Advice for non-boats
One of three shimmering blue gems in the South Park area, just south of Fairplay, is Spinney Mountain Reservoir. Lately, wading from the shore with cuttlefish has been stalled.
Having a boat, float tube, or pontoon is a great way to cover plenty of water when looking for fish, but wading the shore can be just as productive if you know what to look for.
We can’t all have boats. For the floating disabled, shore fishing is a great way to spend the day alone, with buddies or with family. Basking in the sun, waist-deep in the water, flipping big dry flies to lifting rainbows is an exhilarating experience.
Spinney Mt. Reservoir is famous for producing some of the largest and healthiest trout in the state. It’s not uncommon to get trout in the five pound range here and in late summer they’re willing and eager to gobble big dry ones.
When you hook up on one of these beasts, you’re in Colorado’s version of the Nantucket Sleigh Ride. These fish pull like freight trains and never give up. Watching your line take off from your howling reel and suddenly seeing your back come closer and closer to get through your rod guides is a rush. With patience and skill, you can successfully bring these fish to the net. Just be ready for a long fight.
Fly fishing guide and trout fishing guru Landon Meyer has some great tips on how to be a successful shore fly fisherman. His techniques and experience have helped countless anglers, women and children become better anglers.
Here are some of Landon’s tips for fishing any lake from shore:
“The first plan of attack if you are unfamiliar with the terrain is to locate a topographical map of the fishery or get some advice from local experts. A map can show the main landing spots and little bays. deep where the trout cross.
“Once you locate these drop-offs that follow the contours of the lake, try to find structural points that intersect these traffic lanes. The tip of a point of land or the mouth of a bay brings you closer to fish by forcing them to squeeze around you. In rocky terrain, these spikes can sometimes save the day in high winds. Use them to shelter you from the wind for easier casting and better sight fishing. The last thing I’m looking for is an erratic structure that doesn’t show up on maps. Rocks, boulders and seagrass provide habitat for insects and shelter for trout that feed on them,
For those magical days when the wind drops and the clouds cover the sun enough for the trout to think it’s a good time to get up, you’ll likely find them feeding on adult gnats or clusters of gnats.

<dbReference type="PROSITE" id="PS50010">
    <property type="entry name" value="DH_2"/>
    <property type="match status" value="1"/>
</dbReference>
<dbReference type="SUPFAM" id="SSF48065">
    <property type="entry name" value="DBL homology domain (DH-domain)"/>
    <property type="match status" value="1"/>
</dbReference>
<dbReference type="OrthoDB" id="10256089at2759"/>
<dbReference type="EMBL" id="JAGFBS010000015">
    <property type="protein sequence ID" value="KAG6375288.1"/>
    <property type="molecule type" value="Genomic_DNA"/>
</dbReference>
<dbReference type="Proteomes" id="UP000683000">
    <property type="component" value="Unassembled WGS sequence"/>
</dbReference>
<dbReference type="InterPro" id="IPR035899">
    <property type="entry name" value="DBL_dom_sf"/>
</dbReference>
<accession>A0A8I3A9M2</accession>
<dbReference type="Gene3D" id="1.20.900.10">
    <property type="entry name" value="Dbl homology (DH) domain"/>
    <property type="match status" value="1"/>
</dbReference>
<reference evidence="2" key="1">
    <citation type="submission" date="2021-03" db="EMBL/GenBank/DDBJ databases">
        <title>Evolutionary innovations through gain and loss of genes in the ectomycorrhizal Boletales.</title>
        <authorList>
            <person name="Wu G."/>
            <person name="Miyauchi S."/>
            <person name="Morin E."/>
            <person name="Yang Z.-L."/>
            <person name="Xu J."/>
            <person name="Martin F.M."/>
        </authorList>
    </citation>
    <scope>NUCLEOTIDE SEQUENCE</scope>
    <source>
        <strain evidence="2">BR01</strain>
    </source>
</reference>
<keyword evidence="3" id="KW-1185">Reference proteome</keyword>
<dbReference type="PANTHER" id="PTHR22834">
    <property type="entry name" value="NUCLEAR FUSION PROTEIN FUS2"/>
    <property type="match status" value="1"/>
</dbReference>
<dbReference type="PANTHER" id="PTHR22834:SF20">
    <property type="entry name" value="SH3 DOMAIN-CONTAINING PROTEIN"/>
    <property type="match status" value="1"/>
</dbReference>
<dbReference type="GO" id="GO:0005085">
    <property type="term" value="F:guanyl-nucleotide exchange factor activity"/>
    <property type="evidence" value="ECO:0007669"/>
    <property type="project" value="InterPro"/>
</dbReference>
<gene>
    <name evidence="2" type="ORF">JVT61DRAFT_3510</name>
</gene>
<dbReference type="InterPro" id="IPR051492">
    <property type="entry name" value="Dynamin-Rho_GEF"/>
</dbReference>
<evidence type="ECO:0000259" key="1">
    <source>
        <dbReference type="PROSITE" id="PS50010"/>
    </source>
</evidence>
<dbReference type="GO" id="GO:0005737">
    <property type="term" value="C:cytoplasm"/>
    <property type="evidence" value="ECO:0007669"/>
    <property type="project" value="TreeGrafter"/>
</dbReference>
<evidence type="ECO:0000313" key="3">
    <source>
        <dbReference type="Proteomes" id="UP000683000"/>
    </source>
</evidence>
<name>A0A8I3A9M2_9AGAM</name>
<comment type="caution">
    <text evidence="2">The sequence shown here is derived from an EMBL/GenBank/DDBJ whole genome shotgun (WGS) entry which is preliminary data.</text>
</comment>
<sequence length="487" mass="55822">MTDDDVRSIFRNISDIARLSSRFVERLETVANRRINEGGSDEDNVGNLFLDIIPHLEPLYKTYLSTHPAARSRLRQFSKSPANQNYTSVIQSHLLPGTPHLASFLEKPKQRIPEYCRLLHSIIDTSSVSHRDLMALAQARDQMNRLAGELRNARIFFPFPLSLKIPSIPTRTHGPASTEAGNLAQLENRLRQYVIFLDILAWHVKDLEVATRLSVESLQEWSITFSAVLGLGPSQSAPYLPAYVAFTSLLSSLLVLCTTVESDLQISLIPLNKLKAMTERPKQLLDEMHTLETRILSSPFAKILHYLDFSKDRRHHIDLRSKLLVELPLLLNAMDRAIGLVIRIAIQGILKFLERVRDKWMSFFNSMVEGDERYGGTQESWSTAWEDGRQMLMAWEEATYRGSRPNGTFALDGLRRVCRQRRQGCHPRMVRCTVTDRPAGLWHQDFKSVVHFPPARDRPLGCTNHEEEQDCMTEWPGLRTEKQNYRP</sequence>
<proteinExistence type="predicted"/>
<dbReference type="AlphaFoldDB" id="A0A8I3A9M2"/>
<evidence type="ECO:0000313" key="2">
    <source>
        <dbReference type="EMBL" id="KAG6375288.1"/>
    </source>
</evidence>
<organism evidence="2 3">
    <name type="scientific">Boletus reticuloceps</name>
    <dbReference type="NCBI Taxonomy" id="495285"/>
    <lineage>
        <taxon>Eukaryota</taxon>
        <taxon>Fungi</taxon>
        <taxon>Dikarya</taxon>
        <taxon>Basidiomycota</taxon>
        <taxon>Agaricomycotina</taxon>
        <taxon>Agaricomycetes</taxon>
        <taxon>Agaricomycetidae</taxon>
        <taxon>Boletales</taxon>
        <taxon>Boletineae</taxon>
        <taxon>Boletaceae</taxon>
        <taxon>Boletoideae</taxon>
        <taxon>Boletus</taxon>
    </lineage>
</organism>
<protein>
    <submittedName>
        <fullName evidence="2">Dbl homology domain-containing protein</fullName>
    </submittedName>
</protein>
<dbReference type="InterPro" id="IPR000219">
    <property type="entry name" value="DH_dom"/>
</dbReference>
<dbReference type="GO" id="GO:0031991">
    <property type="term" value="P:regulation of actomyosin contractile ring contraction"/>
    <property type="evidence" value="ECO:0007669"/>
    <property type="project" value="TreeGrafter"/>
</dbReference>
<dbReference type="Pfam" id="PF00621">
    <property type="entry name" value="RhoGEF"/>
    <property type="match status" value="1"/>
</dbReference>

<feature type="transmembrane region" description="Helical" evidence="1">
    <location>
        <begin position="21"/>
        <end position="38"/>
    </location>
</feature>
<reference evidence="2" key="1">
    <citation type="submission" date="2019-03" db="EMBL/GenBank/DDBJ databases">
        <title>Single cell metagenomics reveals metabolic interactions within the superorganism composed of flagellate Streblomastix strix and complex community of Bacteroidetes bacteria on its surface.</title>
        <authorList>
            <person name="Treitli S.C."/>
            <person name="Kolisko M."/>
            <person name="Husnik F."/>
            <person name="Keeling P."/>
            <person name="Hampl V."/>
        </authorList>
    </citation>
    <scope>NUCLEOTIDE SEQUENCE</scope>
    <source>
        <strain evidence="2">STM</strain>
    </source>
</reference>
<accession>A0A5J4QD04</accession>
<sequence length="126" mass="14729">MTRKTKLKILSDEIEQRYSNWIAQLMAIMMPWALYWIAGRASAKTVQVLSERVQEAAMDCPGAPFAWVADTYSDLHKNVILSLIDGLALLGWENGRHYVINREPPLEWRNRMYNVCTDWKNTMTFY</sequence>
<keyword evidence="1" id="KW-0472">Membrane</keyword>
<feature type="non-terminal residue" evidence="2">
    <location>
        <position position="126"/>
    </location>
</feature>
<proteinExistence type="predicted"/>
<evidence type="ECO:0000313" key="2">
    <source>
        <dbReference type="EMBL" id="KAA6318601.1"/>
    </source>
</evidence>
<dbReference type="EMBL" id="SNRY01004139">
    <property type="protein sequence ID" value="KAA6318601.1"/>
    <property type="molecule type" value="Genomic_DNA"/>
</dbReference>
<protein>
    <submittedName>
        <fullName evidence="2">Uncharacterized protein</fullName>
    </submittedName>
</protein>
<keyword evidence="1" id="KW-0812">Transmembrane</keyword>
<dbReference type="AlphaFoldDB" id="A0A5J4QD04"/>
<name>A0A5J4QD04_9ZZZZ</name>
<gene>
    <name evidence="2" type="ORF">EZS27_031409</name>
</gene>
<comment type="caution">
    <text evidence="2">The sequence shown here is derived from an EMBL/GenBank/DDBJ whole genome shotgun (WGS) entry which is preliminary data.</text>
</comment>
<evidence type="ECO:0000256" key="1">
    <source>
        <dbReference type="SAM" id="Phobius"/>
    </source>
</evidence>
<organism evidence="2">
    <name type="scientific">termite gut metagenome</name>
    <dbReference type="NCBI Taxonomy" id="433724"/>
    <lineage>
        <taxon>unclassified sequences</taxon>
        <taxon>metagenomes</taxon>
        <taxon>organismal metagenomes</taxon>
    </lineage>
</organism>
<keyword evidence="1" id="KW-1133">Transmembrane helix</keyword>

“Use a Grifftith’s Gnat or Parachute Adams (#16-20) and don’t focus on where a trout has just come up. Focus on the head of the trout and which direction it is pointing or moving when it breaks the surface. As these fish move to feed, they will not come up to the same spot twice. Direct the fish three feet or more, allowing your fly to be in sight as the trout approach. Too many flatwater fly anglers spend their time casting right behind a trout because that’s where it just came up.
“For accurate presentations, cast past the trout’s feeding path and slowly pull the fly past the fish as it approaches. This little precision retrieve will greatly increase your success.
Lately the dry flies of choice for Spinney have been Amy’s Ants, Callibaetis Spinners and Beetles. Bring plenty, because you’ll smash some of those big bullies if you use a 4X tippet (recommended).
Spinney Mt. Reservoir is designated a Gold Medal Fishery. These fishing areas have been designated by the Colorado Wildlife Commission as providing excellent places to catch these large trout. These waters are defined as being able to produce 60 pounds of trout per acre and at least twelve trout 14 inches or larger per acre.
There is a $7 entry fee, but all Colorado State Park passes are accepted.
Boats with or without a motor are permitted, but are subject to a hull inspection for invasive species.
Rainbow trout aren’t the only species of fish swimming at Spinney. Browns, cutthroats, cutthroat trout and pike also inhabit the reservoir.
Fishing regulations allow catching trout over 20 inches. All other trout must be released immediately. Fishing is done only with fly and lures. Anglers are encouraged to harvest all pike.